In a 2019 APSR article, I compare economic performance of homogeneous and heterogeneous resettled communities before and after Poland’s transition to a free market economy. I use the fact that arbitrary resettlement procedures resulted in various levels of heterogeneity in migrants’ origins. While assignment was not random, it was largely exogenous to local economic conditions and migrants’ own preferences. I find that no significant differences existed between communities with different migration histories in the 1980s, at least as far as the per capita number of TVs, radios, and shops are concerned. However, in the 1990s communities settled by more diverse migrant population registered higher incomes and entrepreneurship rates than more homogeneous resettled communities.
These findings challenge the conventional wisdom in the social sciences that cultural diversity comes with economic and social costs. They suggest that in the long run diversity can be beneficial for productivity and growth, particularly in states with high-quality formal institutions. Scholars made similar conclusions about the long-run benefits of migration-induced diversity in other settings, including the United States (see more in Vicky Fouka’s post). In the Polish context, the transformation of the territory repopulated, in part, by forced migrants from less developed regions, from the Wild West with staggering crime rates into one of the more developed and liberal parts of the country is particularly remarkable.
In a 2020 AER article, Sascha Becker and coauthors compare the descendants of different migrants settled in the territory Poland acquired from Germany. They find higher education levels among the descendants of forced migrants from the eastern territories annexed by the Soviet Union (Kresy) than among the descendants of voluntary migrants from Central Poland in the same region. Experiencing the trauma of forced migration thus leads to increased investment in human capital, a mobile asset. The authors draw on survey evidence to demonstrate that the descendants of forced migrants value material goods less and have higher educational hopes for their children.
The research design in Becker et al. (2020) hinges on the assumption that forced and voluntary migrants were comparable with respect to language, culture, and human capital prior to migration. This is true to some extent: forced and voluntary migrants were all Polish citizens and predominantly Roman Catholic. At the same time, voluntary migrants were a select group attracted to economic opportunities in the west. In 1945, the Central Committee for Resettlement used slogans like the following: “Peasants! You no longer have to emigrate [from Poland]. You want bread – in the West there is bread. You want land – in the West there is land. Let’s harvest the sown fields to fill our barns and granaries.” Many landless peasants took advantage of a prepaid trip to the west in order to acquire private land. Historian Tomasz Blusiewicz investigates the motives of the first pioneers, drawing on their diaries, memoirs and correspondence. For the “landless and poor” moving west represented material advancement, so it is possible that voluntary migrants started out with lower human capital than forced migrants.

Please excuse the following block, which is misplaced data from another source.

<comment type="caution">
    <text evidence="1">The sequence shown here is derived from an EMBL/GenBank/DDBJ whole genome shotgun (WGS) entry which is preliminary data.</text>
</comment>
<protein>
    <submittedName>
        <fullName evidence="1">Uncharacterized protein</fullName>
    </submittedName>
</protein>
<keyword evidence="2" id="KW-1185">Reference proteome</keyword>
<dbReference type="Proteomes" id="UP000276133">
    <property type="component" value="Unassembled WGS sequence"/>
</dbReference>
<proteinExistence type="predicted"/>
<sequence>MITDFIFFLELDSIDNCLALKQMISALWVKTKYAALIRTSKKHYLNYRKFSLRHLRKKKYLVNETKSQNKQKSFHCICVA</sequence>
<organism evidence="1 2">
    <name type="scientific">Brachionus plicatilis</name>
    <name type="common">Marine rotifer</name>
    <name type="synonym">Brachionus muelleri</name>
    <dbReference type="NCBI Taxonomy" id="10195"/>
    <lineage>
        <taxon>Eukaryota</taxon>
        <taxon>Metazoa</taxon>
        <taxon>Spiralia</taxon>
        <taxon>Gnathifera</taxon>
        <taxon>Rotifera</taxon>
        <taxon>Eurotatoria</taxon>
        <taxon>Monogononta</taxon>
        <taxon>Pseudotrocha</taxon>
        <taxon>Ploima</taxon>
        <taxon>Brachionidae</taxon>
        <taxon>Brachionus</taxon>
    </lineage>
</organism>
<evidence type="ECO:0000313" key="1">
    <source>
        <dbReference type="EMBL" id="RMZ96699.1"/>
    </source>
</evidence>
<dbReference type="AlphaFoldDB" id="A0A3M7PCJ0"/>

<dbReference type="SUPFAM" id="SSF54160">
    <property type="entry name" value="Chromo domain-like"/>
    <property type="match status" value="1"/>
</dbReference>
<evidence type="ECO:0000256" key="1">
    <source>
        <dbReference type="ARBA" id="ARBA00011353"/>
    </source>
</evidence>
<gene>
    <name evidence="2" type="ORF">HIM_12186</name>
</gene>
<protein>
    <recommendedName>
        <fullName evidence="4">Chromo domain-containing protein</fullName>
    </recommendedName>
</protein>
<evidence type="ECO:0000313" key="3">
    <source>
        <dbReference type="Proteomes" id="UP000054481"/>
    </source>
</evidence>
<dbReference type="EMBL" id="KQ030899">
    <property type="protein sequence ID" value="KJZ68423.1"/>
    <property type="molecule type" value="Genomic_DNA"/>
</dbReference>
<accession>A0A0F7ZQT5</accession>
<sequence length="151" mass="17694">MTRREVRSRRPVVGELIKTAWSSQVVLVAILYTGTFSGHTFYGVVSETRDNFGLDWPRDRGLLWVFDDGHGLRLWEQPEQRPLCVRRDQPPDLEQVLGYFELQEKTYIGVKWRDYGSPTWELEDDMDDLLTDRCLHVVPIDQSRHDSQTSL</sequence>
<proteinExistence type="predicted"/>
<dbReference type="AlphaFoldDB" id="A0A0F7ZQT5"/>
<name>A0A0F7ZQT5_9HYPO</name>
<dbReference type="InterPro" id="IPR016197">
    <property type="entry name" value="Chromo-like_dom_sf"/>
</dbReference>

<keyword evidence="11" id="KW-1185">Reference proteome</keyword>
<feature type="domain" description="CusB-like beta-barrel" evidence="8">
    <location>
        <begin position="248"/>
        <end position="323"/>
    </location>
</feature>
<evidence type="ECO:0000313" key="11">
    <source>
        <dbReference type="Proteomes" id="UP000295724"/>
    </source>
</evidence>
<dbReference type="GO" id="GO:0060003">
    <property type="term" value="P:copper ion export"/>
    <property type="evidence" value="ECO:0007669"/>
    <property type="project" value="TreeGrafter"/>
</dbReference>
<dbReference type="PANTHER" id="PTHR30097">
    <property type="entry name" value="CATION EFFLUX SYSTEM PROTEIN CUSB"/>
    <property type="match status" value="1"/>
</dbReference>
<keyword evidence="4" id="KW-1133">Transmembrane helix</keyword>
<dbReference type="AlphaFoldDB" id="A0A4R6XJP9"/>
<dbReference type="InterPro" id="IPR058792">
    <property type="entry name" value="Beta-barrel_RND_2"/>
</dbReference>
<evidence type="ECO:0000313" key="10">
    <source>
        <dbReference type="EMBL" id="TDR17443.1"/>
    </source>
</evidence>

Becker et al. are cognizant of these challenges and conduct several robustness checks. Ideally, one would compare human capital and other characteristics of forced and voluntary migrants in western Poland in the 1940s, but such data do not exist. Instead, the authors show that literacy rates in the regions from which forced and voluntary migrants originated were comparable before WWII. They also demonstrate that the descendants of voluntary migrants are on average more educated than the population in their counties of origin or the descendants of the native population in formerly German territories.
The authors’ conclusion, that three generations later both voluntary and forced migrants are more educated than the native population, suggests migration can increase long-run human capital. Qualitative accounts from first-generation migrants also emphasize the unprecedented social mobility and material advancement in Western Poland. As Helena Wróblewska, forced migrants from the territory that is now in Belarus, recalled in a memoir, “People were worth their weight in gold. Everyone was hired wherever they wanted.”
Greater incentives to invest in education in the aftermath of displacement were observed in research on refugees in West Germany. In a 2013 article, Bauer, Braun and Kvasnicka find that children of German refugees acquired more human capital than the children of the native population, likely due to the loss of family wealth, businesses, and farms. In a different study, Sebastian Braun and Michael Kvasnicka find that the influx of refugees accelerated transition away from agriculture and increased output per worker. The refugees had lower costs of switching from one job to another, so they were more responsive to differences in economic opportunities across sectors and localities than the native population.